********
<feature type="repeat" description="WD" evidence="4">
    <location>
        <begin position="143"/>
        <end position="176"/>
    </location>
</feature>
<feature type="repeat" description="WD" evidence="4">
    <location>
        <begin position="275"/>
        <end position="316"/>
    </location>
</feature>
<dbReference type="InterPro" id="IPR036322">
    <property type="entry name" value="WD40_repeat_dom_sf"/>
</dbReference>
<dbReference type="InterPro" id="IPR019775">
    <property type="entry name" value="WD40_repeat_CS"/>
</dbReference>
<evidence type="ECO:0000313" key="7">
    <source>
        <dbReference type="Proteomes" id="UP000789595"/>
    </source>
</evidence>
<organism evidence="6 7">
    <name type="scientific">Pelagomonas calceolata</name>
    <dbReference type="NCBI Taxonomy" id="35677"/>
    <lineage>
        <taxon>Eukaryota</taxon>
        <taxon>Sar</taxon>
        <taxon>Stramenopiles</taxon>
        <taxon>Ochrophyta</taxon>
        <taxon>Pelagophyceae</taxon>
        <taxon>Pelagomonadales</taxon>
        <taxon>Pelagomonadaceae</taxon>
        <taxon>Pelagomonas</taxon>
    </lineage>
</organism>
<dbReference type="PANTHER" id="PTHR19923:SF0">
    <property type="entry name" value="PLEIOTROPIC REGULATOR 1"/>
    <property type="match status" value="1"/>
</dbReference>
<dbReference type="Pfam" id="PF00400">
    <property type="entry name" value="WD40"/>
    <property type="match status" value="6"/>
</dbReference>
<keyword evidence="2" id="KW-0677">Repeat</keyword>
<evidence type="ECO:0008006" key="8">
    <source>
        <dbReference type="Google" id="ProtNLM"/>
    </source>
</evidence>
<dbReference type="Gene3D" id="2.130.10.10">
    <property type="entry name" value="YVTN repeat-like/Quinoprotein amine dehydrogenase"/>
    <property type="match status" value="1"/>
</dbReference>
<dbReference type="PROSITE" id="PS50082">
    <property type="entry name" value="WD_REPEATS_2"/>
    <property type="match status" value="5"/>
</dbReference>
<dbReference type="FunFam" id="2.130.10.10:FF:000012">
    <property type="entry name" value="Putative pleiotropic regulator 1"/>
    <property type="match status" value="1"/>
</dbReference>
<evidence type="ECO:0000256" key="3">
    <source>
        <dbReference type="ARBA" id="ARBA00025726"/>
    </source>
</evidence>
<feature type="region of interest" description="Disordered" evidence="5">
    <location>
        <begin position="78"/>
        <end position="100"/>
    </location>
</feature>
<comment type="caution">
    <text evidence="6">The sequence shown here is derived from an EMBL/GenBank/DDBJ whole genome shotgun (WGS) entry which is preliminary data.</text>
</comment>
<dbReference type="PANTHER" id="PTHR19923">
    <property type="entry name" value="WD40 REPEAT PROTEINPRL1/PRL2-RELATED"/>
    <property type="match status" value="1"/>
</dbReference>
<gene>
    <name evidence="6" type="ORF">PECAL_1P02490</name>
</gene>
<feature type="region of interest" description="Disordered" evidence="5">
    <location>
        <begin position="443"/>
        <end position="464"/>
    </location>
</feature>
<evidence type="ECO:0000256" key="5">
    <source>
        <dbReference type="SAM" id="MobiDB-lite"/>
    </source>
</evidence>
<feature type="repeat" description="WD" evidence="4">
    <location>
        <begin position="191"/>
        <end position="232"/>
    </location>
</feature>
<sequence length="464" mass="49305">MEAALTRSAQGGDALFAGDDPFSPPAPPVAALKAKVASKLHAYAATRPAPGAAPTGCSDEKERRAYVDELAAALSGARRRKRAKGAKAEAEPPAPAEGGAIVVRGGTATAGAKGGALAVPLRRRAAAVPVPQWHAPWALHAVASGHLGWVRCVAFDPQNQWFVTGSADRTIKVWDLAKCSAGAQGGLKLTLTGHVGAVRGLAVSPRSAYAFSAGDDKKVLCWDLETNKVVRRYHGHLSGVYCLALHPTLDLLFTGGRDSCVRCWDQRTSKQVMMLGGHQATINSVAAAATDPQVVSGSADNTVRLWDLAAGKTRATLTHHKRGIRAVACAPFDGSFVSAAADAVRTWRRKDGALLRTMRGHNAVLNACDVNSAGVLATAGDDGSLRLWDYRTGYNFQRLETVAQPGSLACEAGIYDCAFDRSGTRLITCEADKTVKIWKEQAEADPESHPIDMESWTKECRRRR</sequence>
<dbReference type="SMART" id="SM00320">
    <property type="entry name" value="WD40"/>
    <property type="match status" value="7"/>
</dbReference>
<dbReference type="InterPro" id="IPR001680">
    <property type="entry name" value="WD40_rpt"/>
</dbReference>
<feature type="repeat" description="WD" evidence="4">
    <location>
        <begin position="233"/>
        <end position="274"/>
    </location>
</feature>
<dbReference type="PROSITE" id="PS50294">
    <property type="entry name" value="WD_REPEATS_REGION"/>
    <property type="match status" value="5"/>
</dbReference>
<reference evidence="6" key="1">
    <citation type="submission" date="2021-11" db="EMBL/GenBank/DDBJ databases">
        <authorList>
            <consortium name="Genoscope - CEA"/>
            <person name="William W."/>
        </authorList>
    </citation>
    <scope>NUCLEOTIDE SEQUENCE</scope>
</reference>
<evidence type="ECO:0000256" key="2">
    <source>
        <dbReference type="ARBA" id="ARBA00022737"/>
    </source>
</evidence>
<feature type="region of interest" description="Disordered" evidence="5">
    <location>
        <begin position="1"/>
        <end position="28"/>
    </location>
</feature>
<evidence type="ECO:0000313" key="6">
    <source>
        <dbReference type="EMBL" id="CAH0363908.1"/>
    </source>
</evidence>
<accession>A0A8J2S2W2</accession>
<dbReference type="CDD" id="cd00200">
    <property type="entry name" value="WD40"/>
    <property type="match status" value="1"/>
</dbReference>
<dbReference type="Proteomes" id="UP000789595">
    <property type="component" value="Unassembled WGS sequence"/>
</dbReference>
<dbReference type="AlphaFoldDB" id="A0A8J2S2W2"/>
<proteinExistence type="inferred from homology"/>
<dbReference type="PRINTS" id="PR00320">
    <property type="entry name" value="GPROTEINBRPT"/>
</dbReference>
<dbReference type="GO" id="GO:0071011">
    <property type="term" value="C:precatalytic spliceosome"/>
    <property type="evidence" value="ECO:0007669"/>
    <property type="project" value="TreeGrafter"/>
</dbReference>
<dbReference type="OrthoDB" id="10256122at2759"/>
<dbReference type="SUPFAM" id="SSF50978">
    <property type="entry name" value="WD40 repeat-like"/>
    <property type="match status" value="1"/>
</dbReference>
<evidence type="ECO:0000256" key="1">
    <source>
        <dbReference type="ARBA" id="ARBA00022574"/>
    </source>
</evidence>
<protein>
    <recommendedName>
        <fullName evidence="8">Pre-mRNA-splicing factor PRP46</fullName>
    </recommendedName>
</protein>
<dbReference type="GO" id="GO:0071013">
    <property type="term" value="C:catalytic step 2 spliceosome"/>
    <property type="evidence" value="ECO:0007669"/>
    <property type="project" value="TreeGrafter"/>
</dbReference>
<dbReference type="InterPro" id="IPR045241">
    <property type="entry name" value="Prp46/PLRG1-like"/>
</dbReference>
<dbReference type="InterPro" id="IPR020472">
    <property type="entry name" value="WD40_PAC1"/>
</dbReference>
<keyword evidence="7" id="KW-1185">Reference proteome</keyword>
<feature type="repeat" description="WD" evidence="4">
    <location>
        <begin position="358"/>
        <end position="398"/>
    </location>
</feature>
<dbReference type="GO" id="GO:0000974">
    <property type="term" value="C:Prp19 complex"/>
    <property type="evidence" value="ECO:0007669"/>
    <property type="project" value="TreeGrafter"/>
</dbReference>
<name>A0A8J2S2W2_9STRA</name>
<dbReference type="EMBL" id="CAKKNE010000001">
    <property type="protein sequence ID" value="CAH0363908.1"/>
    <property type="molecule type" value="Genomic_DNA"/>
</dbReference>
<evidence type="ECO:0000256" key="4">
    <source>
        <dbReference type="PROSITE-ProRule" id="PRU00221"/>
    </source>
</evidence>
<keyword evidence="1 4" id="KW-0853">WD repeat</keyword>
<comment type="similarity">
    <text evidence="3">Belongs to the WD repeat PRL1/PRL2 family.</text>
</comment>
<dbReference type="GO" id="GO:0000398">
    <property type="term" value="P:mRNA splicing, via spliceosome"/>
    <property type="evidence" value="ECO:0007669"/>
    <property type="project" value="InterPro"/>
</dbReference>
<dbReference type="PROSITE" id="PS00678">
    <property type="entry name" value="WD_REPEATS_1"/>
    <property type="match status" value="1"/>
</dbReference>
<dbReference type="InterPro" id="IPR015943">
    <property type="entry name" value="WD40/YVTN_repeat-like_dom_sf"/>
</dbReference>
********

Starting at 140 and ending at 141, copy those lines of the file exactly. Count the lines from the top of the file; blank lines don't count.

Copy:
<evidence type="ECO:0000313" key="6">
    <source>